New federal ed law offers 'renaissance' of local control

School leaders thirsty for knowledge about the new federal education law-of-the-land drank from the NSBA advocacy firehose in a standing room only clinic Saturday morning at NSBA’s Annual Conference in Boston.

Michael C. Zola, associate executive director for federal advocacy, equated the Every Child Succeeds Act (ESSA) passed by Congress last November as “a renaissance for local school boards.

“It really is a sea change for public education,” Zola said. “No Child Left Behind cemented a federal role in education. Now as we begin the very early part of implementing ESSA, there are a lot of things you need to know about because you’re going to make the decisions.

“Probably the most significant aspect of this law is that it recognizes that local leadership in public education makes a big difference. Congress made that very clear,” he said.

Zola and other members of his team warned local officials not feel driven by documents, guides, or handbooks bearing a U.S. Department of Education logo.

“That’s another form of rulemaking,” he said, “(but) it’s our responsibility to pay attention and make sure there is no overreach or misapplication of the law.”

Much of the clinic consisted of what NSBA Deputy Associate Executive Director for Federal Advocacy Lucy Gettman joked as “speed dating” about the federal title programs under the law. Here are some highlights of what she and colleagues Deborah Rigsby, Kim Richey, and Amirah Salaam gave attendees:

Title I:

Districts will see the most significant changes relating to this most comprehensive of K-12 programs, especially in shifting from the very tight requirements of NCLB to a local- and state-driven set of standards and assessments, beginning in the 2017-18 school year.

States and districts must still test at least 95 percent of student populations and an equal percentage of each student subgroup. However, the AYPs for schools and a goal of students reaching 100 percent proficiency are gone.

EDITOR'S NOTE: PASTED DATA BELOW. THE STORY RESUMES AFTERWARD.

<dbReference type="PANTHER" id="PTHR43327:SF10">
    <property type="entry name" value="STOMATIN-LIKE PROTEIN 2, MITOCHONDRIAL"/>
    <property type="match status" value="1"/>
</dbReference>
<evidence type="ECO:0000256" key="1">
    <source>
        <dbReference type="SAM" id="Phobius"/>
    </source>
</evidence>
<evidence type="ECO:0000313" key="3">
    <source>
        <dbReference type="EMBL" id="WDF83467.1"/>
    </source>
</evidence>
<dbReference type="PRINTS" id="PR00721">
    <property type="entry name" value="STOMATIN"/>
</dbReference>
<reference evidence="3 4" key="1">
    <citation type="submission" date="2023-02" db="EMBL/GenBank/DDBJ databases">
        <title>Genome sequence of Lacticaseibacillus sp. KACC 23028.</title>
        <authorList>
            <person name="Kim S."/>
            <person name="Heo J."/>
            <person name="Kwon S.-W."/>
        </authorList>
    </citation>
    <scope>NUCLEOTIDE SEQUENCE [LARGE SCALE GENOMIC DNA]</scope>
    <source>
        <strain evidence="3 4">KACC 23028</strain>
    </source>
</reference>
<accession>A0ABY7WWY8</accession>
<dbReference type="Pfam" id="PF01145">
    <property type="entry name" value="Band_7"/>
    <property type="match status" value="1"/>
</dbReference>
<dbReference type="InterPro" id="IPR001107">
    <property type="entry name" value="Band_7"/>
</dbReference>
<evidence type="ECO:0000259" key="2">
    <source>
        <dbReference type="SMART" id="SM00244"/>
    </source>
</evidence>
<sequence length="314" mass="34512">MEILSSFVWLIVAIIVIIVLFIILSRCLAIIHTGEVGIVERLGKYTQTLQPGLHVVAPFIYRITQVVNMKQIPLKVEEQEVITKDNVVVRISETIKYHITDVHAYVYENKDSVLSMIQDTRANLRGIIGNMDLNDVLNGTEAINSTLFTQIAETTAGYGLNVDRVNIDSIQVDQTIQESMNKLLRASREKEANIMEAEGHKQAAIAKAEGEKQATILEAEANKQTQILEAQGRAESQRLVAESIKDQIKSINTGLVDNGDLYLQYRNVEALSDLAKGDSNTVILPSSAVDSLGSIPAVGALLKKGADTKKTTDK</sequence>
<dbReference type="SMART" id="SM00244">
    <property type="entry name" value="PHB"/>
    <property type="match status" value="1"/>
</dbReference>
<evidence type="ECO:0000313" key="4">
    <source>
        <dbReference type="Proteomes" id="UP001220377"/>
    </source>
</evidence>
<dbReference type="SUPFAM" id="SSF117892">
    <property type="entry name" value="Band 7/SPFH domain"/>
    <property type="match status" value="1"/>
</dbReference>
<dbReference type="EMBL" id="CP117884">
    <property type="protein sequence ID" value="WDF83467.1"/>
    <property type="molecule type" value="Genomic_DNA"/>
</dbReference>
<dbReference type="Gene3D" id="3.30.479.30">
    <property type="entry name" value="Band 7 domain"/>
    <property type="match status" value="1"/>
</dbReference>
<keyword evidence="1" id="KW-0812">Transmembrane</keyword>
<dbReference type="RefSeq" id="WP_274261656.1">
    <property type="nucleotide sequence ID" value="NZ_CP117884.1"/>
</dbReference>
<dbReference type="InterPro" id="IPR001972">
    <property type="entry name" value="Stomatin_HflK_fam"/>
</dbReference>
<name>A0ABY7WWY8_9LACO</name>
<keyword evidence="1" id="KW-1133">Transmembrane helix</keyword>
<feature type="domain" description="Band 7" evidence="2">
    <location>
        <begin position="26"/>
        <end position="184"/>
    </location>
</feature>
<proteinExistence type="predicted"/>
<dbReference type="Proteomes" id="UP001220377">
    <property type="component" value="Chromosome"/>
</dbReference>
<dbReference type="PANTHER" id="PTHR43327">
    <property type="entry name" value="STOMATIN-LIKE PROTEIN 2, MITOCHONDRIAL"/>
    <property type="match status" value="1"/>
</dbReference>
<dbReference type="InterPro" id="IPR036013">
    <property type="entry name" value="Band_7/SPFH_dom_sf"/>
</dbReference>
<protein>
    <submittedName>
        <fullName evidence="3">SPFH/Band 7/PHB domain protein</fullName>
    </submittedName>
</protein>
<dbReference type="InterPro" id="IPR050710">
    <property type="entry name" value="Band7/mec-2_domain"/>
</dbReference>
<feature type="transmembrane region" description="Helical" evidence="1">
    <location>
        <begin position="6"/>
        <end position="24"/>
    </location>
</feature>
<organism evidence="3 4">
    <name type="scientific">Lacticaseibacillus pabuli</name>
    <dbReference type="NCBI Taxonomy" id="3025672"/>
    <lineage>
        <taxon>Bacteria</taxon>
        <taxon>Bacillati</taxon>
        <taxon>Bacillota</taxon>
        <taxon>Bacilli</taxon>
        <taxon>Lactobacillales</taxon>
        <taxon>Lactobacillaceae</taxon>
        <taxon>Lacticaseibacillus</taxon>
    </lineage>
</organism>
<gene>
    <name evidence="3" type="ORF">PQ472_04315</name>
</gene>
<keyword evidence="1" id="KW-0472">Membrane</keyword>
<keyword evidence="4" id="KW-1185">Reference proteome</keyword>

District implementation plans must include teachers, principals, and parents, and must identify any “resource inequities” that would impact improvement.

Title II:

ESSA puts a greater emphasis on principal professional development, and creates a 3 percent fund set aside that may be used for principal and other leadership development.

The highly qualified teacher “headache” is eliminated, and teacher evaluations are largely “delinked” from student achievement results.

Title III:

The law creates greater flexibility to use Title I resources to serve English learner students. It also allows states to grant bonuses to districts with large gains in English language proficiency and achievement. Separate academic measures for the nation’s 5 million EL students are eliminated.

Title IV:

A new grant program for “student support and academic enrichment” may be used for a variety of areas including school climate, health and safety, technology, and training.

Title V:

ESSA allows greater “transferability” of funding, especially resources once only available to rural school districts, which are now available to all systems.

Title VI:

The law emphasizes greater collaboration on using resources between districts and tribes or other organizations representing American Indian, Alaskan Native, or other cultural education consortiums. If the districts don’t apply to use allocated resources, those groups may apply directly for the funding.

Title VII:

Districts with federal properties within their borders – for which they receive in lieu of taxes payments – have two new aids – a “hold harmless” provision against a reduction of more than 20 percent in a single year and a requirement of “timely payment” of those funds.

Title VIII:

Several times, team members pointed to ESSA language stating that the federal government “does not have authority to mandate, direct, control, coerce or exercise any discretion” over implementation of the law by states and districts. NSBA fought for language that specifically limits federal officials from actions outside the scope of their authority, including expenditure of funds.


This section now includes language expressing a “sense of Congress” on the First Amendment rights of students speaking at school.

NSBA has produced a guide to ESSA and major areas of impact for schools. It may be purchased in the conference bookstore. The clinic PowerPoint presentation is available on the conference mobile app.

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